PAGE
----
262. Memorandum From Arthur Downey of the National Security Council Staff to the President’s Assistant for National Security Affairs (Kissinger)1


  • Azores Base Negotiations

Hal Sonnenfeldt reported to you recently that the Portuguese have raised the question of the next step in the long suspended negotiations for the renewal of the agreement for our peacetime use of facilities in the Azores (Log No. 21444—Tab A). The 1951 Azores agreement ac[Page 818]cords the US the right, as long as NATO exists, to use facilities during any war in which it and Portugal are allied. The use of the facilities in peacetime was initially granted for a five year period, which was extended until 1962. Since then, we have used the facilities on a de facto basis.

Secretary Rogers wrote to Secretary Laird on June 12 and requested his views on the strategic importance to the US of the Azores facilities. Secretary Laird replied in mid-July, and concluded that for the foreseeable future the Azores will continue to be of major strategic importance as a base for anti-submarine warfare activities, as a site for communications and high-frequency direction finding operations, and for mid-Atlantic search and rescue operations. Copies of this exchange of letters are at Tab B; they are bootleg copies.

Secretary Rogers has now written to Secretary Hardin to urge his agreement to a PL–480 program for Portugal of some $5 million per year for two years beginning possibly in FY–72. Secretary Rogers has sent copies of this letter to you and to Secretary Laird (Tab C). He considers that if he is able to offer this program to the Portuguese Foreign Minister this fall, it might be sufficient quid pro quo to secure a renewal of the base agreement, or at least persuade the Portuguese to continue the status quo which has proved operationally satisfactory since 1962.

Our reading of the initial reaction at Agriculture is that Secretary Hardin will not object to employing a PL–480 program of this magnitude for Portugal. There is, however, a sense of displeasure in Agriculture over the use of PL–480 programs (designed to boost agricultural exports) for political purposes, and over the fact that Agriculture was not brought in earlier in the planning stages in this case. Admittedly, this preliminary work on the Azores seems to have been relatively closely held, for example the copy of Secretary Rogers’ letter to Secretary Hardin is the only information you have officially received to date. The EUR/IG might have been an appropriate structure within which the Azores could have been considered. In any event, the matter seems to be moving well at this point, and there is a good likelihood that agreement can be reached quietly with the Portuguese.2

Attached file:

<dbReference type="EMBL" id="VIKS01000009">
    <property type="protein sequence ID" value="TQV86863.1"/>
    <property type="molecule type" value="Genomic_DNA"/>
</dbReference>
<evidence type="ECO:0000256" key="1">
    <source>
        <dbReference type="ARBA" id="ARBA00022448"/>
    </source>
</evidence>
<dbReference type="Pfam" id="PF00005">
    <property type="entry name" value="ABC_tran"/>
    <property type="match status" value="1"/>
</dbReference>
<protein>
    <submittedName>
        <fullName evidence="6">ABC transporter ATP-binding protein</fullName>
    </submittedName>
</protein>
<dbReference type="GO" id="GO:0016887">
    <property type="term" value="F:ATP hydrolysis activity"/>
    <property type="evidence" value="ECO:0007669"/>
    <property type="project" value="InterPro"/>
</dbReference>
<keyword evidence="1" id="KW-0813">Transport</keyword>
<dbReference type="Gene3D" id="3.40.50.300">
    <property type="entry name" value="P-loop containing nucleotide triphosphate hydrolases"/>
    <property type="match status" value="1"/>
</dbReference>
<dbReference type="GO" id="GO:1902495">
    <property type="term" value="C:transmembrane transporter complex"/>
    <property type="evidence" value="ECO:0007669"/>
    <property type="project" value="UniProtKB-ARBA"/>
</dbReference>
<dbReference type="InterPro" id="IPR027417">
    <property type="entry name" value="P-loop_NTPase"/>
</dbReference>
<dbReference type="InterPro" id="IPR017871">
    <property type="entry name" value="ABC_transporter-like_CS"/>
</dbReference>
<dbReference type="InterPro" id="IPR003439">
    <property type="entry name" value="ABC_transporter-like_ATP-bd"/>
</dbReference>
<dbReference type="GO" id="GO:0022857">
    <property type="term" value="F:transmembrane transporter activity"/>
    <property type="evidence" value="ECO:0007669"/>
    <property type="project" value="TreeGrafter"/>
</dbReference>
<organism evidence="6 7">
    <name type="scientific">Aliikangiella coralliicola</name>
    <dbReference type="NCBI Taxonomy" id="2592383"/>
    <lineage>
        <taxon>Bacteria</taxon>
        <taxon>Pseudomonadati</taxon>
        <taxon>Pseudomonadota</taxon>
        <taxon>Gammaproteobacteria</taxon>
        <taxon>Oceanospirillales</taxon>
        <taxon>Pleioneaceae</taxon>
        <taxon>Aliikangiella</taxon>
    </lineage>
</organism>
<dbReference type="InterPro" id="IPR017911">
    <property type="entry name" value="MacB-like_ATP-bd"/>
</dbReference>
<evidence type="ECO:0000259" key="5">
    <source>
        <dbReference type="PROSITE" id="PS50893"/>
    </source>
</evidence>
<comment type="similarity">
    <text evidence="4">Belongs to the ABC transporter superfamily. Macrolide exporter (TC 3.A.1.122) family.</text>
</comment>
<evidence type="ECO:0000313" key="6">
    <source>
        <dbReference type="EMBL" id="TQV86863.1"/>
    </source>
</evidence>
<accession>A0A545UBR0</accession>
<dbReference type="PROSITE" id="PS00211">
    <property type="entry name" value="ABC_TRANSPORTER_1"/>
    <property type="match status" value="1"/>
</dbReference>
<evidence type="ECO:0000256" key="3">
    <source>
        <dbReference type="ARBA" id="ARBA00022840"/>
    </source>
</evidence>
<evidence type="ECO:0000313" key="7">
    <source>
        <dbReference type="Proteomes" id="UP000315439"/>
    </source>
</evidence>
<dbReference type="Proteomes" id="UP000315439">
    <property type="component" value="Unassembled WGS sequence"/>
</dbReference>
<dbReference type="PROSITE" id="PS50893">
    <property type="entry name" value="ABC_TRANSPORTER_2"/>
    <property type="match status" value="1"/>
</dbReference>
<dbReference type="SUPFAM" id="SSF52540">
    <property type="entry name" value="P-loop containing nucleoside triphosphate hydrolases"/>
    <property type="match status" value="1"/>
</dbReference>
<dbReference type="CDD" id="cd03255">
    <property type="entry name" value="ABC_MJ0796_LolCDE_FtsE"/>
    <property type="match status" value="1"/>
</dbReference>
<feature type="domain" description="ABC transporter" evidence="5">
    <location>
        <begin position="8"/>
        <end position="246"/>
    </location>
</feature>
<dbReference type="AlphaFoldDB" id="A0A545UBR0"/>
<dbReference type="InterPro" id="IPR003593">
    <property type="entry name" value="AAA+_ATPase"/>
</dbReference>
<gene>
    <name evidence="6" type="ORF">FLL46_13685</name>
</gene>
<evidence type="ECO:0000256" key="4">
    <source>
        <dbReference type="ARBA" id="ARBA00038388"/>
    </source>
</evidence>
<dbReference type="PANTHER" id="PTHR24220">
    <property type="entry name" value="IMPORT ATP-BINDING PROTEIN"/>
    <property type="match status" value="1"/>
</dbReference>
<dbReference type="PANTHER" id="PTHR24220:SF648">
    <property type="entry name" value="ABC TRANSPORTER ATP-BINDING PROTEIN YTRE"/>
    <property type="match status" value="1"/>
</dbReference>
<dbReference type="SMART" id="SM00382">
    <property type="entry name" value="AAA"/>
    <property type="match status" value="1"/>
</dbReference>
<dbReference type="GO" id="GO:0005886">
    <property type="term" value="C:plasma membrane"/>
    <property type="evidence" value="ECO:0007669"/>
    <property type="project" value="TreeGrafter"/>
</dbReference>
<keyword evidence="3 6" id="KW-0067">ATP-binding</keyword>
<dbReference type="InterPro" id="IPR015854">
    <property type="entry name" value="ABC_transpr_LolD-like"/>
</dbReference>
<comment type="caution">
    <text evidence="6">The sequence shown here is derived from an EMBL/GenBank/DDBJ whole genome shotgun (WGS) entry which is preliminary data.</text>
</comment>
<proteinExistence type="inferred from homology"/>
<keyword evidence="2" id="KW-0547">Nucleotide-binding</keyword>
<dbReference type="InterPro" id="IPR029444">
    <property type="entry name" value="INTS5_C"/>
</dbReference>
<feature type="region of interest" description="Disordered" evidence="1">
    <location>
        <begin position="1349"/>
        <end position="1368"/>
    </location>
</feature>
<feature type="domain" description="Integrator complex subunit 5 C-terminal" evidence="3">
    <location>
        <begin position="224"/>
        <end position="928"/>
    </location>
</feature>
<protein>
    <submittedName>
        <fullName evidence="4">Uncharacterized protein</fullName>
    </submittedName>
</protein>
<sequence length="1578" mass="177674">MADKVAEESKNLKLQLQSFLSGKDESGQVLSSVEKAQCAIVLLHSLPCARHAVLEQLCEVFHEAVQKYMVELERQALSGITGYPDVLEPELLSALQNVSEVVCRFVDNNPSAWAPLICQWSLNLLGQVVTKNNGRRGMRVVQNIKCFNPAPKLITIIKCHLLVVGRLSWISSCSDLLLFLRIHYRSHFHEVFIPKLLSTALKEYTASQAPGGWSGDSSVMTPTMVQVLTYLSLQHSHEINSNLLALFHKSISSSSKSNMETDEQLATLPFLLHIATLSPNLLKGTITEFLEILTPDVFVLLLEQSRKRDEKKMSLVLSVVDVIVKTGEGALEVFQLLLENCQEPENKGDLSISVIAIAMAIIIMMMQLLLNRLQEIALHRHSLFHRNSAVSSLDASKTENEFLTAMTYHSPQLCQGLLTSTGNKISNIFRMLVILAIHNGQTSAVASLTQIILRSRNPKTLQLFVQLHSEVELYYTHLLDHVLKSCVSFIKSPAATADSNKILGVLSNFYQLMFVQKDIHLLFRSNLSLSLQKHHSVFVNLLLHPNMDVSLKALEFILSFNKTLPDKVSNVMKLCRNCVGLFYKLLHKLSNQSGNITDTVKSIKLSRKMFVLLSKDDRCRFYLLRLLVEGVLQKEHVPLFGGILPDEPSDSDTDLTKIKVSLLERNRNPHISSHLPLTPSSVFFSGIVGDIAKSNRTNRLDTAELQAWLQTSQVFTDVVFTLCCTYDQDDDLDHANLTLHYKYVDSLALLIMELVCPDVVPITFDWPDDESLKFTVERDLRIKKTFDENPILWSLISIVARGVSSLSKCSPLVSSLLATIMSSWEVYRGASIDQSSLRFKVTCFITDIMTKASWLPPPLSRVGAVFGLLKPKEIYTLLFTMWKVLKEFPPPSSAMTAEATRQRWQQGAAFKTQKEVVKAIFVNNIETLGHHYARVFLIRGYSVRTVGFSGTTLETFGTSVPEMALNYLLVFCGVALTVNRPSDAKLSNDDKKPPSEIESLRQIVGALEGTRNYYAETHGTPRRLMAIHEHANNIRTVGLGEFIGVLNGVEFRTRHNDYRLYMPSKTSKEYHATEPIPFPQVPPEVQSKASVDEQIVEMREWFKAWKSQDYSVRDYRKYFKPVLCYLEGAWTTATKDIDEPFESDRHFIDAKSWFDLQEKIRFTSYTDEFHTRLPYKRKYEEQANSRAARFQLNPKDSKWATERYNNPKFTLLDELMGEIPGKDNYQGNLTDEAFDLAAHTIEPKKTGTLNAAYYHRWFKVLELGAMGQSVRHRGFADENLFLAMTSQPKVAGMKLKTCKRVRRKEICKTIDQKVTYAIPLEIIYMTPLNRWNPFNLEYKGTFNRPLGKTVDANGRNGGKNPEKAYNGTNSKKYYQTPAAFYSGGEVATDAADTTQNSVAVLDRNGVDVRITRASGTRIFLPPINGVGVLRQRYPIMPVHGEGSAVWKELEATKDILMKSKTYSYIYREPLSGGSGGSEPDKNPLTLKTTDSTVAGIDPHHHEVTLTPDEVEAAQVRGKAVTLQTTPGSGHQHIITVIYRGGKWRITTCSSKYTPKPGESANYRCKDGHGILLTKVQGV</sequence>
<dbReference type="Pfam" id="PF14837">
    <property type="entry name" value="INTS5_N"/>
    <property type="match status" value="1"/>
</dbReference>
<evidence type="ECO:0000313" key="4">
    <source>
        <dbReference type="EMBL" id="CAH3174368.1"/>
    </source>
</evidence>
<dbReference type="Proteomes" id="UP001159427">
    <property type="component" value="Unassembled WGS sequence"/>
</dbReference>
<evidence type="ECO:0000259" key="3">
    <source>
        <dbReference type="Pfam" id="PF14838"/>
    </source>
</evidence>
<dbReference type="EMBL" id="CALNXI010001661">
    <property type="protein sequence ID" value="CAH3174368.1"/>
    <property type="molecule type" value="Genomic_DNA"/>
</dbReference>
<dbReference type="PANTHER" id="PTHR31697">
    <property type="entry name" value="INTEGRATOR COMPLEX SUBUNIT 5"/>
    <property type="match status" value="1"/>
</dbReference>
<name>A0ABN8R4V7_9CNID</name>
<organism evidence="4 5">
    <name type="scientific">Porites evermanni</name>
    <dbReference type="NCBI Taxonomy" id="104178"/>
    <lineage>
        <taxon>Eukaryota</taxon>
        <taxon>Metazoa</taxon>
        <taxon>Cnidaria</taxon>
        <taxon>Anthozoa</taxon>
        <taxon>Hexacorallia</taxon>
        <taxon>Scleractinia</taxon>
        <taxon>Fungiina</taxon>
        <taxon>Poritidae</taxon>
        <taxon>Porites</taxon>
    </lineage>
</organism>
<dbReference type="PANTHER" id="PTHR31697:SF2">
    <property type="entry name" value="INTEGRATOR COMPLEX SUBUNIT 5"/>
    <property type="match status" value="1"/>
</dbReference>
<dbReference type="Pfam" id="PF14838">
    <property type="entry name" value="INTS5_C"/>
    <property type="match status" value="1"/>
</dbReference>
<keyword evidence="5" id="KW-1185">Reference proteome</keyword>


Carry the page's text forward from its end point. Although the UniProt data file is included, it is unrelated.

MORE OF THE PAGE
1. Source: National Archives, Nixon Presidential Materials, NSC Files, Box 701, Country Files—Europe, Portugal, Vol. I. Secret. Sent for information. A copy was sent to Hormats. The tabs are not printed. Haig drew an arrow to Downey’s name and wrote: “Call Haig. AH”. Kissinger’s handwritten note on the memorandum reads: “Al—We must [double underlined by Kissinger] keep State from running wild though I agree with this decision. We should have been in on it. HK”. In a September 14 memorandum to Haig, Sonnenfeldt noted that Kissinger at a staff meeting had raised the issue of getting the NSC into “the Act Before a Position is Settled in the Agencies.” He continued: “In explanation of Art Downey’s memo and in justice to the record, I want to be sure you understand that this year alone we attempted in memos dated February 9, February 13, May 25, August 20 and September 2 to interest HAK in the Azores issue and in relations with Portugal generally.” Haig annotated the memorandum: “Thanks Hal—Problem from here on is what happens next and are we on top of it. Al”. (Ibid.) The memoranda of February 9 and May 25 are Documents 258 and 259. For the February 13 memorandum, see footnote 5, Document 258. The August 20 memorandum from Sonnenfeldt to Kissinger is attached at Tab A.
  2. In telegram 132903 to Lisbon, September 11, the Department of State reported that Garin had met with Hillenbrand that day to request the initiation of negotiations on an Azores agreement: “Garin reiterated the Portuguese view that negotiations take place on two planes: one dealing with Azores base agreement renewal; other with quid which would not be specifically linked so as to avoid problems with U.S. Congress.” Hillenbrand informed the Ambassador that the United States was “not quite” ready to initiate discussions due to personnel difficulties but assured him that the United States would be in contact with Portugal as soon as possible. (National Archives, RG 59, Central Files 1970–73, POL PORT–US)